Denver voters have passed an initiative to allow cannabis consumption in public businesses such as bars and restaurants, overcoming initial predictions the measure faced an uphill battle.
As of 2 a.m. ET on Tuesday, Initiative 300 had received 53.31% of the approximately 302,000 votes that had been counted. The official election results won’t be certified until Nov. 22.
Denver Relief Consulting, the lead proponent of the initiative, declared victory, adding that it was a win for Denver adults who can “now gather socially and use products of their choice.”
The yes vote makes the Mile High City the first of its kind to approve public-use permits, which would require participating businesses to obtain approval from a local neighborhood organization. Supporters said the initiative would help curb a potential loss of cannabis tourists to California and Nevada, both of which approved recreational cannabis on Nov. 8.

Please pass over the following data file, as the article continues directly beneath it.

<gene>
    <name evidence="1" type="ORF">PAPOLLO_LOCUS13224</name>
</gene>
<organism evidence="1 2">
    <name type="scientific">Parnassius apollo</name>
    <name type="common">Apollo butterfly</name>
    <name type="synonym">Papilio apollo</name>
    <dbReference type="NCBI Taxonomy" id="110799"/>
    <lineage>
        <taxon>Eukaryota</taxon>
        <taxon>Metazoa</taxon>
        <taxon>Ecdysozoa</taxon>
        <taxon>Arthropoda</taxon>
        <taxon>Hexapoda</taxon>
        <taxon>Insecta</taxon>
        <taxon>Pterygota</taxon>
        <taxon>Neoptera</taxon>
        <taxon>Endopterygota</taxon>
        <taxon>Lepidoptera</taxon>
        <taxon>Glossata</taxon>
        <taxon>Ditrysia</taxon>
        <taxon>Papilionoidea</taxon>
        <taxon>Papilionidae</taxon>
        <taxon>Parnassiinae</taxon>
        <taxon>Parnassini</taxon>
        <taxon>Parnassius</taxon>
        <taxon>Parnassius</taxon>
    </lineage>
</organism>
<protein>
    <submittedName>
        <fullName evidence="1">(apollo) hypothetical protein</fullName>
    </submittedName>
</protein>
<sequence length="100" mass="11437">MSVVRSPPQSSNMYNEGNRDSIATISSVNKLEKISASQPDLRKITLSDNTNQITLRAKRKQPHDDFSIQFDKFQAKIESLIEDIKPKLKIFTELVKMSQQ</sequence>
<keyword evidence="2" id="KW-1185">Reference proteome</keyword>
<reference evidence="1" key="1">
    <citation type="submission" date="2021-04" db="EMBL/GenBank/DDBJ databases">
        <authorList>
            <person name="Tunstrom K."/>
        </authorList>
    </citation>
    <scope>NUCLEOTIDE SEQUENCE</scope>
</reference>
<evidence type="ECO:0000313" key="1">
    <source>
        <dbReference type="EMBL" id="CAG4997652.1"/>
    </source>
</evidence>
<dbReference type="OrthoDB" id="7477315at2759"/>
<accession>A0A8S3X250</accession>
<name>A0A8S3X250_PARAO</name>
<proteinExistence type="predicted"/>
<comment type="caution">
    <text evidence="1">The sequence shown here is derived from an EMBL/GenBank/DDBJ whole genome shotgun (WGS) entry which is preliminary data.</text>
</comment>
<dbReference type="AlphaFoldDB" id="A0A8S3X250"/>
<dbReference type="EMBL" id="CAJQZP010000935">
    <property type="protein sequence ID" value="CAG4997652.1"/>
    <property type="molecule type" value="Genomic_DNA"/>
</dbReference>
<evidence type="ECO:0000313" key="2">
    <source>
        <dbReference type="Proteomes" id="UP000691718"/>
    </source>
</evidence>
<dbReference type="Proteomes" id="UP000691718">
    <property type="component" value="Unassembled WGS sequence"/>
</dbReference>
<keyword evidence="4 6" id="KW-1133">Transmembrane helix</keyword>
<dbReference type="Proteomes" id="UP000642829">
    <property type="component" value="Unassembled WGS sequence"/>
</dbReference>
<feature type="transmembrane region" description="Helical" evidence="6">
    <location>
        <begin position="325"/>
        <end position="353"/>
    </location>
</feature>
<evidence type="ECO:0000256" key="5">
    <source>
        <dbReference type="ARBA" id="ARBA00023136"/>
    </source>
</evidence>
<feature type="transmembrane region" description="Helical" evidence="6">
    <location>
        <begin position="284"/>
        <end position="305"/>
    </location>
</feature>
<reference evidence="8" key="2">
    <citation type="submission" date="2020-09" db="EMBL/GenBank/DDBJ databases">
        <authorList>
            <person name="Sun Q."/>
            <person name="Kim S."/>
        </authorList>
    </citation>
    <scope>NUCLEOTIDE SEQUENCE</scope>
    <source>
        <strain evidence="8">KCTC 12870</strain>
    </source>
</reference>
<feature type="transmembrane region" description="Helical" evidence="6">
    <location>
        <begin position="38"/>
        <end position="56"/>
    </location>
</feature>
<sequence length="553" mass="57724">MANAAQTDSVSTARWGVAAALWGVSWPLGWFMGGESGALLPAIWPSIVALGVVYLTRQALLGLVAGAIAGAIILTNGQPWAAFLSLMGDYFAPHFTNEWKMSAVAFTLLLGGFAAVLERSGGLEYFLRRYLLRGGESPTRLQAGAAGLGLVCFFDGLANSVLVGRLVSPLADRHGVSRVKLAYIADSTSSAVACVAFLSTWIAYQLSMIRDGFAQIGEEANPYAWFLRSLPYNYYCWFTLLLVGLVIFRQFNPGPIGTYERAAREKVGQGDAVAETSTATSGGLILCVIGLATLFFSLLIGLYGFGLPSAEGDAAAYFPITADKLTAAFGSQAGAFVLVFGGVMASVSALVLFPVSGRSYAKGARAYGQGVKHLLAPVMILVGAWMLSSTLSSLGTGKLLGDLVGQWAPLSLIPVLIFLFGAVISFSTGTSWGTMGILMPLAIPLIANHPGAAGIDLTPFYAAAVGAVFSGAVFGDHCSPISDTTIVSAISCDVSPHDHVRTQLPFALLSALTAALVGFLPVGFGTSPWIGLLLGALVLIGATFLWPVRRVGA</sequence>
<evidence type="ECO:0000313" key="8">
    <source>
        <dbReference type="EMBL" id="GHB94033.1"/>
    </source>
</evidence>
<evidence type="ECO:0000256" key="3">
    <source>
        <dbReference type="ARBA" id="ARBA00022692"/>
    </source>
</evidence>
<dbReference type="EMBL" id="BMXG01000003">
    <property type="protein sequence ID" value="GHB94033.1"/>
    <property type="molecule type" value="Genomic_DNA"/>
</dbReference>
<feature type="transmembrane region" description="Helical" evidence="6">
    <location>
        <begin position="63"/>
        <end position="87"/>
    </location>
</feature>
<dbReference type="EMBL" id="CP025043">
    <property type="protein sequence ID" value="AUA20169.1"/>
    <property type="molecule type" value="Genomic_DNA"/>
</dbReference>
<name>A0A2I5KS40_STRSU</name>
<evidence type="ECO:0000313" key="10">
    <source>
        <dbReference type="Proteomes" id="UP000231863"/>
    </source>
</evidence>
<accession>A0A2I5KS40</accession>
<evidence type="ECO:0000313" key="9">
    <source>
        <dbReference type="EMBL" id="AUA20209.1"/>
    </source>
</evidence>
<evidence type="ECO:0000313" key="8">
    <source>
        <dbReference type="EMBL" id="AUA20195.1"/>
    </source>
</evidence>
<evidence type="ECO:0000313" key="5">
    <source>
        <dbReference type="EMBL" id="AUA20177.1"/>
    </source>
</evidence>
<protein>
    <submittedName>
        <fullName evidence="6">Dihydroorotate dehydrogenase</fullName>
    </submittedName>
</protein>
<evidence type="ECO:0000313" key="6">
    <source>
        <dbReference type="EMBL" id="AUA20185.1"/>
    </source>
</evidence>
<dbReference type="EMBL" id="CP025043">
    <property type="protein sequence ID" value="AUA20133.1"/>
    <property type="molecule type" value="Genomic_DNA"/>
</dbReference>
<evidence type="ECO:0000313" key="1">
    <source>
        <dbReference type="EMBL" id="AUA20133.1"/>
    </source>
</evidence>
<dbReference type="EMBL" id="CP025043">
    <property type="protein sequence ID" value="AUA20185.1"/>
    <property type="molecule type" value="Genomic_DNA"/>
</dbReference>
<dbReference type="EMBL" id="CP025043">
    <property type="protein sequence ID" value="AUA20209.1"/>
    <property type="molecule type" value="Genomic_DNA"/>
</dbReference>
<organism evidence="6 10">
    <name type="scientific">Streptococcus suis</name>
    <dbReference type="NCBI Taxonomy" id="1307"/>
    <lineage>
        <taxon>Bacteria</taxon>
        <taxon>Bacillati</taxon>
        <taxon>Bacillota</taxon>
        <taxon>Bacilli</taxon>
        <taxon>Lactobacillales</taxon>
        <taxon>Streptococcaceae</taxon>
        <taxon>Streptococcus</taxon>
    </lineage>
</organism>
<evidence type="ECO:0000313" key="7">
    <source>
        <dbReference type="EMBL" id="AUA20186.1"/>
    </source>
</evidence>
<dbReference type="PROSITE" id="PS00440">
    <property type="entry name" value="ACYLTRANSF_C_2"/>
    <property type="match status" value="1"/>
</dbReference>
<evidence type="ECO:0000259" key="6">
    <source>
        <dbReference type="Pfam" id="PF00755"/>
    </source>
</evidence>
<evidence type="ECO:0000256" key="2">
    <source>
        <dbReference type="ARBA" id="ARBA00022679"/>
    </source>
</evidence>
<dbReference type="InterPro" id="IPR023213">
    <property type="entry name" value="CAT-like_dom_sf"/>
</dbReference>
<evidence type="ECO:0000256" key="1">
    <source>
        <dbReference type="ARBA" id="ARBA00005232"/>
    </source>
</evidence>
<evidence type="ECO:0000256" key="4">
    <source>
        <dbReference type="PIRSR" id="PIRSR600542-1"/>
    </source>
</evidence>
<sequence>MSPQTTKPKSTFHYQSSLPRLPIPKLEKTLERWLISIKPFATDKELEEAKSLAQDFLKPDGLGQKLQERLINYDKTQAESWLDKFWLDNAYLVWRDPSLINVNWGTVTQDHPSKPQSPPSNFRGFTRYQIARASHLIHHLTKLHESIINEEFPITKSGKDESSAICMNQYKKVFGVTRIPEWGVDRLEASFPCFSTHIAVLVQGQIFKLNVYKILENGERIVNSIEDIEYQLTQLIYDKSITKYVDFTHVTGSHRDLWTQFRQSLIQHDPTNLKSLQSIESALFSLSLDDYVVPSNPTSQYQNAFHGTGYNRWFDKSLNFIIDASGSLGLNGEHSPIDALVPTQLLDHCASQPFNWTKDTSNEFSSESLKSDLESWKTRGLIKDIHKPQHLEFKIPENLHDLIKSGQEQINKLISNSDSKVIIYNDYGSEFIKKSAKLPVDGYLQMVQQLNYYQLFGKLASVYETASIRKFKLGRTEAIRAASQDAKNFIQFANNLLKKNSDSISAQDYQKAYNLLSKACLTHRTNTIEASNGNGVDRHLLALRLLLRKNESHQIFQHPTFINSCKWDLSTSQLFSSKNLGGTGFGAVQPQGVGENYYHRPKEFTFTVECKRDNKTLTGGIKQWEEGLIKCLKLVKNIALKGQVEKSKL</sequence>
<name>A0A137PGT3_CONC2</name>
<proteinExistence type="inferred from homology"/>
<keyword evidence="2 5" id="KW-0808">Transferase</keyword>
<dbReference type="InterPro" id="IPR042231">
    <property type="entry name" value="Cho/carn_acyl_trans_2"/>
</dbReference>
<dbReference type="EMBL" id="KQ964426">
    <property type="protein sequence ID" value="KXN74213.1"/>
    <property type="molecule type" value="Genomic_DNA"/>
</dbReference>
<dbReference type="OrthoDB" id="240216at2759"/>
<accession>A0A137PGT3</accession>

The public-use initiative received solid voter support despite mixed feelings from the marijuana community, which had not lined up unanimously to back the measure.
Initiative 300 establishes a four-year pilot program to permit consumption in any number of businesses, provided neighborhood groups support a business owner’s application. The measure won’t allow marijuana stores to offer on-site consumption, however.